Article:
The Benefits of Design-Build and How Summit Excels
As the industry’s fastest growing project delivery method, design-build is gaining traction as a cost and time-efficient way to build sustainable, high-performance buildings.
With design-build construction spending anticipated to grow 18% annually, reaching more than $320 billion by 2021, design-build is on track to represent up to 44% of total U.S. construction spending within two years, reports FMI in its “Design-Build Utilization Combine Market Study.”
Unlike traditional approaches where the facility is first designed by the architect who then hands the plans over to the contractor, design-build brings the full project team together at the onset to simultaneously design and build the facility in an integrated fashion. This enables the architects to benefit from the contractor’s expertise and more efficiently deliver the final product.
“Contractors are able to provide insights into costs, permitting, materials and constructability from the get go which helps eliminate unforeseen costs and delays,” explains Adam Miller, President, Summit Design + Build.
For example, by engaging the subcontractors early on, long-lead materials can be identified and purchased directly from suppliers, thereby shortening the project schedule.
“I think more and more developers are realizing that they get single-source responsibility, minimized costs and streamlined schedules utilizing a design-build approach,” he adds.
In fact, 58% of owners surveyed in FMI’s study anticipate using design-build in the next five years and 67% predict that design-build will continue to increase.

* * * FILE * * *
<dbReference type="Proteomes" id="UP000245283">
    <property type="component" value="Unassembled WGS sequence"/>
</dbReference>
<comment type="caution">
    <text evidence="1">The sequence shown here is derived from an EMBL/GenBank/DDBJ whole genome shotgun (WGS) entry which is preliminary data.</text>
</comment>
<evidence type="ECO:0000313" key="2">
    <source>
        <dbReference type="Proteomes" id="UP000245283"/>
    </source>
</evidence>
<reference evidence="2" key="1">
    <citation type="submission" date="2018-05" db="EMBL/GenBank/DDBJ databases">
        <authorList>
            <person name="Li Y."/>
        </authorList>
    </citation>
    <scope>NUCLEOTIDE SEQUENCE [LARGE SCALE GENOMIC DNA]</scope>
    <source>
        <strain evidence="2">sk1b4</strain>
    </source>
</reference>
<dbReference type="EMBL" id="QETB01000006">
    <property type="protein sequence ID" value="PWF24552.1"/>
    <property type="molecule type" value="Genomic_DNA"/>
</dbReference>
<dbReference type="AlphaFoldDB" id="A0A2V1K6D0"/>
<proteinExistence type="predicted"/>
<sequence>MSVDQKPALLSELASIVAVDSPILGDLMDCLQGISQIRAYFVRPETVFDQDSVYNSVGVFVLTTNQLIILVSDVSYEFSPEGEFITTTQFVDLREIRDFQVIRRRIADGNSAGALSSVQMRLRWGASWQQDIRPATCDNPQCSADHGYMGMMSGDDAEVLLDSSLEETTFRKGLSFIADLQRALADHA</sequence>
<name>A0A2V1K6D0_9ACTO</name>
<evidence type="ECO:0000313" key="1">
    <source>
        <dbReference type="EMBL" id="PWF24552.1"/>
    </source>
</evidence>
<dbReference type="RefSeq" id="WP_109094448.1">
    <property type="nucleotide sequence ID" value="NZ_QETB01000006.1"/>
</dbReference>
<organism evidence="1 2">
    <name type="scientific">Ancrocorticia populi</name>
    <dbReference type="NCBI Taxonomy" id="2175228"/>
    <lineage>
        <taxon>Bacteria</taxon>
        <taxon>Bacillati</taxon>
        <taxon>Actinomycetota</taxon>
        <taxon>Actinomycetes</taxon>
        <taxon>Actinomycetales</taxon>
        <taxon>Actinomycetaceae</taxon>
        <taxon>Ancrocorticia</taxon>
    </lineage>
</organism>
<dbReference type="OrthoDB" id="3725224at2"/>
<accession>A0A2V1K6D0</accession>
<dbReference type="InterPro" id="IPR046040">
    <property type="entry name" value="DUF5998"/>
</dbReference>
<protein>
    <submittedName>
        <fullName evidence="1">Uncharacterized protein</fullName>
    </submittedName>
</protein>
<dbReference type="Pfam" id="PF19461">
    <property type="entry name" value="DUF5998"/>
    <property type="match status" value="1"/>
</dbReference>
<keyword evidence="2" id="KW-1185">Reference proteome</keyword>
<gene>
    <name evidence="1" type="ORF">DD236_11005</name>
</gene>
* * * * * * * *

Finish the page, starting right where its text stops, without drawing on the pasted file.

A typical design-build project begins with the building owner, general contractor/construction manager, architect, engineers, subcontractors and suppliers collaborating together at one table. Working as a full integrated team, there are no adversarial conditions as the group shares responsibility for the project. In this manner, any complexities and challenges can be more efficiently addressed as the expertise of each party is optimally leveraged.
With overlapping design and construction tracks, projects are typically expedited and the collaborative process results in few, if any change orders, and much less litigation.
“When you employ a design-build approach, you get rapid delivery, out of the box solutions, more transparency, reduced project and opportunity costs, and total collaboration,” reiterates Miller.
Offering additional insights into design-build performance levels, the Construction Industry Institute and Charles Pankow Foundation funded researchers at the University of Boulder Colorado and the University of Florida to revisit a CII Comparison of U.S. Project Delivery System report from 1998. Utilizing a sample of 212 contemporary projects, the results confirmed that 20 years later, design-build that continues to deliver projects in a timely, cost-effective manner.
In the updated report, design-build was found to deliver projects 61% faster than construction manager at risk (CMR) and 102% faster than design-bid-build (DBB). In addition, design-build projects experience 2.4% less cost growth than CMR and 3.8% less than DBB.
Schedule Performance Comparison
As design-build projects gain momentum in a variety of building types and regions, the selection of project delivery methods is ultimately determined by a number of variables. Offering some insight here, in FMI’s survey of building owners, 48% named the delivery schedule as having the greatest influence, 46% identify owner’s goals and objectives, 45% listed contractor experience and 41 percent believe that initial cost is the most influential factor.